“Very well,” said Germain, who was preoccupied, but always ready to do his neighbor a service.
In our world, it would never occur to a mother to entrust a daughter of sixteen to a man of twenty-eight! for Germain was really only twenty-eight, and although, according to the ideas of his province, he was considered an old man so far as marriage was concerned, he was still the handsomest man in the neighborhood. Work had not furrowed and wrinkled his face, as is the case with most peasants who have ten years of ploughing behind them. He was strong enough to plough ten more years without looking old, and the prejudice of age must have been very strong in a young girl’s mind to prevent her remarking that Germain had a fresh complexion, a bright eye, blue as the heavens in May, ruddy lips, superb teeth, and a body as graceful and supple as that of a colt that has never left the pasture.
But chastity is a sacred tradition in certain country districts, far removed from the corrupt animation of large cities, and Maurice’s family was noted among all the families of Belair for uprightness, and fidelity to the truth. Germain was going in search of a wife; Marie was too young and too pure for him to think of her in that light, and, unless he was a heartless, bad man, it was impossible that he should have a guilty thought in connection with her. Pere Maurice was in no way disturbed, therefore, to see him take the pretty girl en croupe; La Guillette would have considered that she was insulting him if she had requested him to respect her as his sister. Marie mounted the mare, weeping bitterly, after she had kissed her mother and her young friends twenty times over. Germain, who was also in a melancholy mood, had the more sympathy with her grief, and rode away with a grave face, while the neighbors waved their hands in farewell to poor Marie, with no thought of evil to come.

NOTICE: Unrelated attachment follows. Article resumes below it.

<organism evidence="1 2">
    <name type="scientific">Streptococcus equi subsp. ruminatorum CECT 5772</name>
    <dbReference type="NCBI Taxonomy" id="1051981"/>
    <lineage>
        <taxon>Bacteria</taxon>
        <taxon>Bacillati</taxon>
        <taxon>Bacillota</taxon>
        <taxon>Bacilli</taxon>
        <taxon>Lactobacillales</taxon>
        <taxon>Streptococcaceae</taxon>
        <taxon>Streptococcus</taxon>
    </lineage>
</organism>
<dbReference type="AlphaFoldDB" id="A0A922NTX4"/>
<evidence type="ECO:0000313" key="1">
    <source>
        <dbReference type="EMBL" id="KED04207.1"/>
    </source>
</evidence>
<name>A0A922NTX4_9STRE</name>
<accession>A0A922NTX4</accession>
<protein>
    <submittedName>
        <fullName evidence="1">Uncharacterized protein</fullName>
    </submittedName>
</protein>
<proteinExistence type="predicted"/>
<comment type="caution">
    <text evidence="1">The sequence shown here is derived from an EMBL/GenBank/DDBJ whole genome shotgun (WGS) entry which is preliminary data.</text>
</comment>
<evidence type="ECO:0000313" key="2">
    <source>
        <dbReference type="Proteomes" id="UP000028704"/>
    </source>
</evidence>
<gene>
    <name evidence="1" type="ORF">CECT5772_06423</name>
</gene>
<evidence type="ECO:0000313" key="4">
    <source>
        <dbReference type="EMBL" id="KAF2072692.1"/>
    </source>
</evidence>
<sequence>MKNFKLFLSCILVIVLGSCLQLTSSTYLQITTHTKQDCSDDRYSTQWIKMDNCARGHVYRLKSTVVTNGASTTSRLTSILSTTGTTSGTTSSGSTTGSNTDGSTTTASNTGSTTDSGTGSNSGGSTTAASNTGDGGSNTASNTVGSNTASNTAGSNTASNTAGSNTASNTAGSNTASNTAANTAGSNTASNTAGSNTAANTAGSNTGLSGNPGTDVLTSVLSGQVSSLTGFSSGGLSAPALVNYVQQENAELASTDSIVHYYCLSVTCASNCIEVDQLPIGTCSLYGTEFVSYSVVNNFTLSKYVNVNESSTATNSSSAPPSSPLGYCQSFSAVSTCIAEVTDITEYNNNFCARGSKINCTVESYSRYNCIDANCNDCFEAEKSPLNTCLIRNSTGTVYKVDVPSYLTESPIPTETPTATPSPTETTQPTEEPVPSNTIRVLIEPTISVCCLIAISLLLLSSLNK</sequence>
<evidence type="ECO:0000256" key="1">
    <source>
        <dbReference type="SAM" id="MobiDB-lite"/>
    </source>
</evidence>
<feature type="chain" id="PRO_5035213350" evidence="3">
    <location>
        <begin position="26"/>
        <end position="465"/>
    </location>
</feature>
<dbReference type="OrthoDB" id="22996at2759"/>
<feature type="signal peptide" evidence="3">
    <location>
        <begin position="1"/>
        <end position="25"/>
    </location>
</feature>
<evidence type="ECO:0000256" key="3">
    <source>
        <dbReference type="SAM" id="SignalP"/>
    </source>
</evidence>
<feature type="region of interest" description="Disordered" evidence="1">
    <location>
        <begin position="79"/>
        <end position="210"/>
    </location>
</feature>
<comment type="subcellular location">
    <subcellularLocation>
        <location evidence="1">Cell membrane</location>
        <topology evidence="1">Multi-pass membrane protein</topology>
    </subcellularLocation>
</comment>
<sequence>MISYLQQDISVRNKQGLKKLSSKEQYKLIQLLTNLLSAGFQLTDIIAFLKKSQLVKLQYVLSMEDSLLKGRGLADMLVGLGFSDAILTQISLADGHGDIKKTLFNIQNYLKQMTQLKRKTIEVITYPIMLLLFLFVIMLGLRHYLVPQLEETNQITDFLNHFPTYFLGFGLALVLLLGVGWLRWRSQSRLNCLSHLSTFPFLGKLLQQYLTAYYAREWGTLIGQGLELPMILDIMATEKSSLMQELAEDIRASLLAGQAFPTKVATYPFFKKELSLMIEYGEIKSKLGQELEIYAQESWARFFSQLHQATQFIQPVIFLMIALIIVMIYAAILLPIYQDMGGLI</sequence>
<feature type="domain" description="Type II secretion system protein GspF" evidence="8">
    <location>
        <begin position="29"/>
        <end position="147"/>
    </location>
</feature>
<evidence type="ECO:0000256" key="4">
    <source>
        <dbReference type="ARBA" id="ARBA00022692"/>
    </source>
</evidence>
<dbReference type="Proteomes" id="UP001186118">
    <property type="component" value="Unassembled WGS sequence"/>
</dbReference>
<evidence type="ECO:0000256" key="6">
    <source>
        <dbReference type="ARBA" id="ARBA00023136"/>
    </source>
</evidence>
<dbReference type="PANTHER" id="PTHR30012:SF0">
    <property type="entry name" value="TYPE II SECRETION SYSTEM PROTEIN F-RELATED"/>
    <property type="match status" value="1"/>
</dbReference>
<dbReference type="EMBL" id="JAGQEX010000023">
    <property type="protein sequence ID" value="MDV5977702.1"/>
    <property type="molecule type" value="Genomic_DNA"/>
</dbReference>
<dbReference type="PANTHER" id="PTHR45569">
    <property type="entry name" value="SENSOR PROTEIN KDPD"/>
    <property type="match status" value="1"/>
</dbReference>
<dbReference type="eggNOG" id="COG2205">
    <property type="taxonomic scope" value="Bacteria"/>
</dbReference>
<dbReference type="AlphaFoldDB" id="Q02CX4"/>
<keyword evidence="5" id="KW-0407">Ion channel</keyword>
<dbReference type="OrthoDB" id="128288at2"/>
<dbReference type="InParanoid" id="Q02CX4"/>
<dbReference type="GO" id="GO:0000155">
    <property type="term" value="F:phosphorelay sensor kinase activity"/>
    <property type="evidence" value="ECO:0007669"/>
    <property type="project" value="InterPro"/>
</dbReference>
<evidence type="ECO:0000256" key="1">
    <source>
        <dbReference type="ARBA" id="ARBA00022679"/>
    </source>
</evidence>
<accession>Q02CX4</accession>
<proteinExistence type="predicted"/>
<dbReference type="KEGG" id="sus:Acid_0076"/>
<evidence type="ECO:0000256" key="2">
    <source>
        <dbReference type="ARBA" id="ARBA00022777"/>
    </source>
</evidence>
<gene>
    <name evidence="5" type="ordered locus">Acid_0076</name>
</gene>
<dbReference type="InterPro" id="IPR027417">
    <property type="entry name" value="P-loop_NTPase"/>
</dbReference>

Grise was young and strong and handsome. She carried her double load easily, putting back her ears and champing her bit like the proud, high-spirited mare she was. As they rode by the long pasture, she spied her mother—who was called Old Grise, as she was called Young Grise—and neighed an adieu. Old Grise approached the fence, making her hopples ring, tried to leap over into the road to follow her daughter; then, seeing that she started off at a fast trot, she neighed in her turn, and stood looking after her, pensive and disturbed in mind, with her nose in the air, and her mouth filled with grass which she forgot to eat.
“The poor creature still knows her progeny,” said Germain to divert little Marie’s thoughts from her grief. “That makes me think that I didn’t kiss my Petit-Pierre before I started. The bad boy wasn’t there. Last night, he strove to make me promise to take him along, and he cried a good hour in his bed. This morning again he tried everything to persuade me. Oh! what a shrewd, wheedling little rascal he is! but when he saw that it couldn’t be, monsieur lost his temper: he went off into the fields, and I haven’t seen him all day.”